In response to “Tim Cook’s Bad Apple.” Feb 22, Wall Street Journal, L Gordon Crovitz.
It’s a pretty cool moment in history when you, me, and whoever can shell out for a $400 consumer device can keep a secret from the largest superpower on earth. Mr. Crovitz doesn’t agree. He sides with the United States Government in arguing that the company should be forced, under the All Writs Act, to program software to bypass user-generated security measures.
Mr. Crovitz argues that Apple’s actual concern is its business and brand, and not the security of iPhone users. This is a false dilemma. Certainly Apple would like to protect its business. But if Apple’s wildly successful business is based on promising iPhone users a secure and private service, then Tim Cook is appropriately representing his customers’ concerns on this issue. This is the free market working as intended — individually powerless consumers punch well above their weight by funding businesses that reflect their concerns.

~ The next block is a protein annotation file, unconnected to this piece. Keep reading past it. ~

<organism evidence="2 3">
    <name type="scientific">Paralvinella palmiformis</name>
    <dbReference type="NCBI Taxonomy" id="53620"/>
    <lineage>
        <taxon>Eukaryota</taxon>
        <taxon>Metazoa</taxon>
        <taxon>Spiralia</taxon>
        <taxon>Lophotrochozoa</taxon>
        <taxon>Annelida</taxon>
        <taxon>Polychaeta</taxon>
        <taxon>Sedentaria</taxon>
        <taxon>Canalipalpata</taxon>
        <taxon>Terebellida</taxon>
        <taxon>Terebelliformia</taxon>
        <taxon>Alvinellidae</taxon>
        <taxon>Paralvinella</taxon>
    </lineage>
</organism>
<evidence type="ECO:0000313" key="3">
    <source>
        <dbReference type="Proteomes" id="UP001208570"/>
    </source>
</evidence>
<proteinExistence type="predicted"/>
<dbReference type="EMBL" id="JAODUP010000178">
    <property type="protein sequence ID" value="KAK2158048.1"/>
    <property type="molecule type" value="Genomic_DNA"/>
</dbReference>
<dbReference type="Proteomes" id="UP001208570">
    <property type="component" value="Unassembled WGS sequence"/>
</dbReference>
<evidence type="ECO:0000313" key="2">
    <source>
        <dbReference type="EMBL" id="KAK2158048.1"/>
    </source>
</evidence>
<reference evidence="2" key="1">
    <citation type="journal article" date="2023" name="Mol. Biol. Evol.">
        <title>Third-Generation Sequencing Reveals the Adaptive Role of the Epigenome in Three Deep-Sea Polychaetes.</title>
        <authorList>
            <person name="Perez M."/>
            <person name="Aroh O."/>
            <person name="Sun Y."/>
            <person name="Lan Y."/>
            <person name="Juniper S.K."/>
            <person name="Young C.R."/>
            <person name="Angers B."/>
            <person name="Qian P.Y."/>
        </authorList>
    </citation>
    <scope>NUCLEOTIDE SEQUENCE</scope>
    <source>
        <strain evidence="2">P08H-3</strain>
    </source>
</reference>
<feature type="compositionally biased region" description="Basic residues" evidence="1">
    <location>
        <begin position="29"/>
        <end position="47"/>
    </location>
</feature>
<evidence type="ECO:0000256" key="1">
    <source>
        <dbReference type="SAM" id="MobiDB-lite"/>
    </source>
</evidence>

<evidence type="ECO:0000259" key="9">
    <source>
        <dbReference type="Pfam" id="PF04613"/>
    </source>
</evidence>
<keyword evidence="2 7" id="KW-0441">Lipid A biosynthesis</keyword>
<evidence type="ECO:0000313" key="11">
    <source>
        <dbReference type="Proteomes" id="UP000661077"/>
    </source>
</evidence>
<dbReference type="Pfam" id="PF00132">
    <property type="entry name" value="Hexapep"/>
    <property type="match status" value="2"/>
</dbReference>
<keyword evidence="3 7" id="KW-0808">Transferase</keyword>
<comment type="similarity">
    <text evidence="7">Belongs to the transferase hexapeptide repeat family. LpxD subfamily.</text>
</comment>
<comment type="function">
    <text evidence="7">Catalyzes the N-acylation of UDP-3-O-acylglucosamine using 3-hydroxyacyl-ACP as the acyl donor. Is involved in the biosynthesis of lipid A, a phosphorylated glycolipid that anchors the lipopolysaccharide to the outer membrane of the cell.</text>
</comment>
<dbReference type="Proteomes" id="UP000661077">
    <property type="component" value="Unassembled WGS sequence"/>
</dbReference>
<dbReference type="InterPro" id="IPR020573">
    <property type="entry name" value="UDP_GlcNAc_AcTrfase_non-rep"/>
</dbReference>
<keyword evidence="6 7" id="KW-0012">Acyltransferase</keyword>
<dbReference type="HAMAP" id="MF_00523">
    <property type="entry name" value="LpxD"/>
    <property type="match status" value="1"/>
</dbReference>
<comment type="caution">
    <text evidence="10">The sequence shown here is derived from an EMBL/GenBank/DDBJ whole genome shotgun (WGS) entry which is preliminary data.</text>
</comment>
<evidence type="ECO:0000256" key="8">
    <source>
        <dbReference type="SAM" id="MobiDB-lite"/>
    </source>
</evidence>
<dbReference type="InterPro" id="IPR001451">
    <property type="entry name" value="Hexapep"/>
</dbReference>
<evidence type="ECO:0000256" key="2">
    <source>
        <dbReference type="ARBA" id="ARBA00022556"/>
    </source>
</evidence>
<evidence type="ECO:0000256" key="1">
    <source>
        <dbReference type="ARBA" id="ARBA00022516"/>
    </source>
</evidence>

Mr. Crovitz is not concerned that programming a backdoor for this iPhone would result in any danger to the security of data on other iPhones. Why not? This case is not unique. If the Justice Department successfully compels Apple to write a back door for Syed Farook’s iPhone, it sets a precedent that will force Apple (and other device makers) to do the same in any number of other cases, not just those that implicate national security.
And it’s not just government snoops that you ought to worry about. A backdoor intended for the government can be exploited by hackers. For example, there’s some evidence that the United States government collaborated with private industry to create a backdoor into an operating system for hardware network devices. A group of hackers then used the existing backdoor to build a backdoor of their own, and very likely read a bunch of encrypted traffic. The same could happen here.
The Justice Department must have dreamed of ready access to our private data for years. It waited to force the issue until the perfect case arose: Syed Farook, a Muslim terrorist mass murderer operating within the United States. The government chose this moment wisely, knowing that national security concerns might lead the public to overlook the long-term consequences of forcing private industry to open a backdoor for the government.